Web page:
For a novel set in the tail end of the Dark Ages, there are surprisingly few battles scenes. There is only one major battle, but it is tension filled. Our heroes seem outmatched and outmanoeuvred. How will the battle-wise Ragnvald save his lord and men? How will he extricate them from a seemingly inevitable impending disaster? Of course, as well as a major battle, there are several short sword plays to keep readers who like a bit of swash-buckling interested. There is also quite a bit of political intrigue and rivalry even a touch of Machiavellianism with tense alliances formed, loyalties tested and oaths betrayed.
There is another small battle at the end of the novel that we skirt around the edges of. However, it is in this battle that Svanhild truly earns her cognomen, the Sea Queen.

By the end of the novel, Harald seems to have vanquished all opposition to become the titular king of a united Norway. Where will the third novel in the series go?

The author, in her notes, states that this novel contains more true historical events than the first novel The Half Drowned King. She mentions a couple. However, although the whole trilogy is based around the union of Norway into a single kingdom in the late 9th century, it may be difficult for the reader to separate fact from fiction. Never fear. I assure you, you will get a feel for the history while becoming absorbed into the story.
Cover Image
What happened to you? : conversations on trauma, resilience and healing / Bruce D. Perry, M.D., Ph. D. ; Oprah Winfrey.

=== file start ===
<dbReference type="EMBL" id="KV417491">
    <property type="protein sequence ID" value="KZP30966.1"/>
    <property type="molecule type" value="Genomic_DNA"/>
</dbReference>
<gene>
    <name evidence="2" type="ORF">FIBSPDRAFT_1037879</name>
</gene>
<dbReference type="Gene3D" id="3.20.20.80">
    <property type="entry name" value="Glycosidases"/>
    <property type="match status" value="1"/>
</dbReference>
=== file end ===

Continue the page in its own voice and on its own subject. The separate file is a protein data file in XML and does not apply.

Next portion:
Author: Perry, Bruce Duncan, 1955- author. -- Winfrey, Oprah, author.
Publisher: London, UK Bluebird 2021. -- London : Bluebird, an imprint of Pan Macmillan, 2021. -- ©2021
Review by: Jackson, Jane Ms  on: 2/08/2021 7:50:59 PM
Member Rating:
This book is a must for an introduction to the concepts of complex trauma and the neurobiological bases of behaviours arising from that trauma. Dr Bruce Perry is an internationally recognised researcher and clinician in this important field and Oprah Winfrey translates and makes this a conversational, easy-to-understand tutorial for people who have experienced trauma as children.
Cover Image
Propaganda and the ethics of persuasion.
Author: Marlin, Randal, 1938-
Publisher: Peterborough, Ont. ; Orchard Park, N.Y. : Broadview Press, c2002.
Review by: Loveday, Robert J. Mr.  on: 21/07/2021 12:14:14 PM
Member Rating:
We live in an age of information. First came writing, then the printing press sparking a drive towards mass literacy. This was followed by electronic media - the radio, TV and today the internet. So you think you are well informed? Think again. Propaganda and its close cousins, advertising and public relations, are alive and well.

Marlin eases us, in stages, on a journey of discovery. First, a definition. How does propaganda differ from the mere transmission of information or education? The fact that it is deliberate and organised and aimed at a mass audience might not differentiate it, however, its aim, i.e. persuasion (to a cause, belief or behaviour), does. The fact that it usually involves a degree of deception should make us wary. Cicero, in Ancient Rome, was perspicacious when he wrote, in translation, "Honesty may be the best policy, but it is not the best politics".